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Posted by Jaspreet Kaur on October 02, 2008

Cincinnati, October 2: A new study warns that frequently used blood thinning drug warfarin might actually lead to bleeding in the brain. It can also increase the risk of death if a person suffers from a hemorrhagic stroke.

Previous researches have shown that warfarin can help in the prevention of ischemic stroke for patients who suffer from abnormal heart rhythm called atrial fibrillationdefine.

But if the drug leads to too much thinning of the blood, then the danger of brain hemorrhagedefine increases. The study took into consideration 258 people who had brain hemorrhage. Out of these, 51 were taking warfarin. The age of the participants was 69 years on an average.

The participants were made to undergo brain scans in order to confirm the type of stroke. The brain scans were then utilized to measure the size of blood clots.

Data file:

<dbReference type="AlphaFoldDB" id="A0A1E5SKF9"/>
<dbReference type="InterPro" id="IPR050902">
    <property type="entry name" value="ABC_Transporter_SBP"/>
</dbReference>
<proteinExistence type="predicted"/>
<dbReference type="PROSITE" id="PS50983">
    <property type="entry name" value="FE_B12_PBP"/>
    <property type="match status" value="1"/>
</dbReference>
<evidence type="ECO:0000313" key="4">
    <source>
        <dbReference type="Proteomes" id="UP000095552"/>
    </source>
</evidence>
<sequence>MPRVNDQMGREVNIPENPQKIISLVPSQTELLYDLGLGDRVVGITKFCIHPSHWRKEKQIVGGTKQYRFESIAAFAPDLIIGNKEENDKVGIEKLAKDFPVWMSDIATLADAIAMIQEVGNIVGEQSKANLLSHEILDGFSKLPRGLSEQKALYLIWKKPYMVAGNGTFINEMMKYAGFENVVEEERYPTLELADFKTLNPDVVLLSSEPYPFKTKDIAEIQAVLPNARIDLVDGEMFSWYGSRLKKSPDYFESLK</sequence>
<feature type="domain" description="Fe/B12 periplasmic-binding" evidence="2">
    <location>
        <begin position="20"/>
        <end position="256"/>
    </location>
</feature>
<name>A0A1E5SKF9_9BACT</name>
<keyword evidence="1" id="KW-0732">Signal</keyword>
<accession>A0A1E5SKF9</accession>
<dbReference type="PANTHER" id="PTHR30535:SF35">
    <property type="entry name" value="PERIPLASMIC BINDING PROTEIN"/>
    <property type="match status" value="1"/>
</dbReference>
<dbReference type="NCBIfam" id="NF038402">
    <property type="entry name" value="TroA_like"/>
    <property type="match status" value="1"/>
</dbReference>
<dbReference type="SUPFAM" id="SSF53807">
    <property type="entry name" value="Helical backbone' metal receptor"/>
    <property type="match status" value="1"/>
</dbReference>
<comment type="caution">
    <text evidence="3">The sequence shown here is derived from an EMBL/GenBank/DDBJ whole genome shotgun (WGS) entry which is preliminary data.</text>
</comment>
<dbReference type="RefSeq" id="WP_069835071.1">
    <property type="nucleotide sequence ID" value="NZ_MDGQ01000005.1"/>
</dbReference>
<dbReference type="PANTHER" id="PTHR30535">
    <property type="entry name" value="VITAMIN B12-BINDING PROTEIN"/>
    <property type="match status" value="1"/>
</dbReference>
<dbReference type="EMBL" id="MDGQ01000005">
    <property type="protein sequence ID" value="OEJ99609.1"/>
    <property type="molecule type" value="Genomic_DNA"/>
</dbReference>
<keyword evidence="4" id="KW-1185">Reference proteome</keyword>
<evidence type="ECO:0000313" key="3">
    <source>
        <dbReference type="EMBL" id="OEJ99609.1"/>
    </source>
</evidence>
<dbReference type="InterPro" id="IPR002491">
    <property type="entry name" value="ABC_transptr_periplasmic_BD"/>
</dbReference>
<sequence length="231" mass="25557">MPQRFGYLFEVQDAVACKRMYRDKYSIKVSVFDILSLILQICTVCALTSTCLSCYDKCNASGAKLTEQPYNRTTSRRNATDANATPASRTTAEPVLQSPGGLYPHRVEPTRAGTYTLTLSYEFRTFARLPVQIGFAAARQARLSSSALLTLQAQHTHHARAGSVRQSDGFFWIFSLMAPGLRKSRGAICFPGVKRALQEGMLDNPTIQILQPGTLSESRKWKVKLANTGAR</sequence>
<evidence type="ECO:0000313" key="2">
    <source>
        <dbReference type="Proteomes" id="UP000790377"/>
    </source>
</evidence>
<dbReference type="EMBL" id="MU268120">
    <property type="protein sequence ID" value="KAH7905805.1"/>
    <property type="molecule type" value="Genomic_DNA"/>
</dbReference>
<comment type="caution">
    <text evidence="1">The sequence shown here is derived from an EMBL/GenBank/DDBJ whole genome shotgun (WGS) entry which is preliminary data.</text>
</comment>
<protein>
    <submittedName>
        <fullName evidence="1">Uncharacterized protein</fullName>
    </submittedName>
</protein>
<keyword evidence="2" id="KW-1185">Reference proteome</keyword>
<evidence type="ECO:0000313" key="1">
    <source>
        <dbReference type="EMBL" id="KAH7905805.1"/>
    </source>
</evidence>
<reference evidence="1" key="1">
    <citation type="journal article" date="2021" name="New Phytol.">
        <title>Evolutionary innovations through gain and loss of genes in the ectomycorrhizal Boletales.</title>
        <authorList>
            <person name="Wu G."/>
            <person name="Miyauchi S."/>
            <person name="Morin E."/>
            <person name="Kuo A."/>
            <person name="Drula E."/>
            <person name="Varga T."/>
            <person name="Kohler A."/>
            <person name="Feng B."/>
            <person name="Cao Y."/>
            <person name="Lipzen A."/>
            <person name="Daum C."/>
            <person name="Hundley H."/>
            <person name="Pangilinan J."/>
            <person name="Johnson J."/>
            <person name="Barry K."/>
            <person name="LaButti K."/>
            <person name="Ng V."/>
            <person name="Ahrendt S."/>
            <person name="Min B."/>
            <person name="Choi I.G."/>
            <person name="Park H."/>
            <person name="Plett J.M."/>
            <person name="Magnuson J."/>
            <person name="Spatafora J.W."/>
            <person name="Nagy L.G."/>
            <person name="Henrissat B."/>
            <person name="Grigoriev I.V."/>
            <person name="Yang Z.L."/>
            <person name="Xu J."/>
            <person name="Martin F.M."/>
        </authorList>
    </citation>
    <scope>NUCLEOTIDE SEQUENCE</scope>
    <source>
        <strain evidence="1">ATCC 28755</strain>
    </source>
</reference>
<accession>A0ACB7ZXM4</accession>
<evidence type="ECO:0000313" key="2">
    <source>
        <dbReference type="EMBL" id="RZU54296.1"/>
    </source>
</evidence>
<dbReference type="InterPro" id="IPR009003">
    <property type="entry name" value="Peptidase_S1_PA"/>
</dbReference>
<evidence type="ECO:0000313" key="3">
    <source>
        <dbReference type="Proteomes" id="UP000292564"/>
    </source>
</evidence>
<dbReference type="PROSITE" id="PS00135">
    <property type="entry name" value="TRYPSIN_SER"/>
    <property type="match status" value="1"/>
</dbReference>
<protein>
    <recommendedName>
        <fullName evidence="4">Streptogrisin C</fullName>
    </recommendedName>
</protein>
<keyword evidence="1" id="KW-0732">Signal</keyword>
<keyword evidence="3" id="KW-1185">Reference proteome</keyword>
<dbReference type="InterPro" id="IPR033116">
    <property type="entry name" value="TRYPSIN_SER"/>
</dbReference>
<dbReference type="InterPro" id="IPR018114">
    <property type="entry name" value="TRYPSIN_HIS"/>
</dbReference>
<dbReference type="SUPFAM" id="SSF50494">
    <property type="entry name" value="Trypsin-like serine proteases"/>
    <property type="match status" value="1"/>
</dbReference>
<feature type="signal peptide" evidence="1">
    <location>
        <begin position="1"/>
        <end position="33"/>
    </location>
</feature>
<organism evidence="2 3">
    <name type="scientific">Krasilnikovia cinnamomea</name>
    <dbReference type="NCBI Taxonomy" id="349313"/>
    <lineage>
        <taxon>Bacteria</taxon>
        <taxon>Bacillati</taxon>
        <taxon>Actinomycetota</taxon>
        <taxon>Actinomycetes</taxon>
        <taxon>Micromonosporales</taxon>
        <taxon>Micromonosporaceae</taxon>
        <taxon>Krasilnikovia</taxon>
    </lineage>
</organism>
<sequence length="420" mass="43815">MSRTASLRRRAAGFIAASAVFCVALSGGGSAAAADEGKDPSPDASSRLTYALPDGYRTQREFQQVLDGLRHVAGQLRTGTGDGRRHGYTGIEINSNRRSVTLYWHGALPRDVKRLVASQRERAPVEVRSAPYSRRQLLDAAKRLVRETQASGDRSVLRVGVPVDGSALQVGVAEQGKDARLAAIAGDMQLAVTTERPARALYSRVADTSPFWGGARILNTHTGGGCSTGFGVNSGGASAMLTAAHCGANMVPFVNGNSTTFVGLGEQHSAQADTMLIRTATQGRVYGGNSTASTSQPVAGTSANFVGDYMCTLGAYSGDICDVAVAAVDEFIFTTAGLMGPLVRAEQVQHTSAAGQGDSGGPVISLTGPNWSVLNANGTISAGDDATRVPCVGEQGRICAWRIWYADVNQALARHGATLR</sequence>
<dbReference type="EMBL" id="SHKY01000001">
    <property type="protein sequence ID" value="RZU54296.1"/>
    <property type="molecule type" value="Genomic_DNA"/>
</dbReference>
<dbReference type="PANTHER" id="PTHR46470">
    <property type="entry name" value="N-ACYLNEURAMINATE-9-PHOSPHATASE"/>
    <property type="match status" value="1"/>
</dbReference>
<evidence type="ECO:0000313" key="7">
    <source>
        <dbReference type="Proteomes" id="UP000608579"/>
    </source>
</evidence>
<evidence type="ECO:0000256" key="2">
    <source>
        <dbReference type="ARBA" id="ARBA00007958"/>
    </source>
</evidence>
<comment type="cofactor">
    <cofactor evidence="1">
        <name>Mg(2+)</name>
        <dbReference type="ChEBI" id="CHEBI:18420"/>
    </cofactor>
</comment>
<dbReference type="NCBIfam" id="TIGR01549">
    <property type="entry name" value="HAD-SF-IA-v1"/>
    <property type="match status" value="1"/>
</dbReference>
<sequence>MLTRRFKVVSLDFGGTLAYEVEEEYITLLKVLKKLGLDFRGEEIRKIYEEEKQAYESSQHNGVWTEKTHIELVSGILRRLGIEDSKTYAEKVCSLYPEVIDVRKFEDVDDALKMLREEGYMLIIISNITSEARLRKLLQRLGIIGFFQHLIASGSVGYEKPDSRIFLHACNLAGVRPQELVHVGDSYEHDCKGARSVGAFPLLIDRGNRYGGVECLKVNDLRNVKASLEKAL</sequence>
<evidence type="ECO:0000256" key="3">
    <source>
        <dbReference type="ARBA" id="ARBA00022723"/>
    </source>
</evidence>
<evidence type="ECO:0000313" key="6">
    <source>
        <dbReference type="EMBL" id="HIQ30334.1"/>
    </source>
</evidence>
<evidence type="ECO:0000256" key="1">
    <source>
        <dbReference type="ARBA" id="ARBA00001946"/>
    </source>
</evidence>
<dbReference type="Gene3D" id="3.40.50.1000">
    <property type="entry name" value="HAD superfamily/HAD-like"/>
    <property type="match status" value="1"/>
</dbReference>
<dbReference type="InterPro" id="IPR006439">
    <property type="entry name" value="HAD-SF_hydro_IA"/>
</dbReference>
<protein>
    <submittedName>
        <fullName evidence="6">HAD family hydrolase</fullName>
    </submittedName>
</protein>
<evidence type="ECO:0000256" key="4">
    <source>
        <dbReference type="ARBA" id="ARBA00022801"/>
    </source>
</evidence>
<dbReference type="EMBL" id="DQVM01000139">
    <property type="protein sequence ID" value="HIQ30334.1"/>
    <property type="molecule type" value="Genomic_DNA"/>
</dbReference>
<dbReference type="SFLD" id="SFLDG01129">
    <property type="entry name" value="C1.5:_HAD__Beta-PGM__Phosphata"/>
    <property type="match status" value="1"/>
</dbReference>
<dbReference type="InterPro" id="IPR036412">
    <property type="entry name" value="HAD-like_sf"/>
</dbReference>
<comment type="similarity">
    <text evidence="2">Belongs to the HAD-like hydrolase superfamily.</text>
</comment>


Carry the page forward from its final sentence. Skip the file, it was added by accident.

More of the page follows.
Researchers concluded that people who consumed warfarin and suffered a brain hemorrhage had international normalized ratio (INR) of more than 3. They also had twice as much initial bleeding as compared to those not taking warfarin.

Study author Matthew L. Flaherty, MD with the University of Cincinnati, and member of the American Academy of Neurology said, “Warfarin is very effective for preventing ischemic strokes among people with atrial fibrillation and for most patients with this condition it is the right choice.”

He added, “For most patients on warfarin, the goal INR is between two and three. This shows the importance of good monitoring and adjustment of warfarin dose. People should talk to their doctors about the proper management of warfarin and learn the signs of stroke so they can get to an emergency room immediately if a stroke occurs.”

Flaherty explained that people who experience bleeding in the brain while taking warfarin are at a higher risk of dying. This is in comparison to other people affected by a hemorrhagic stroke.

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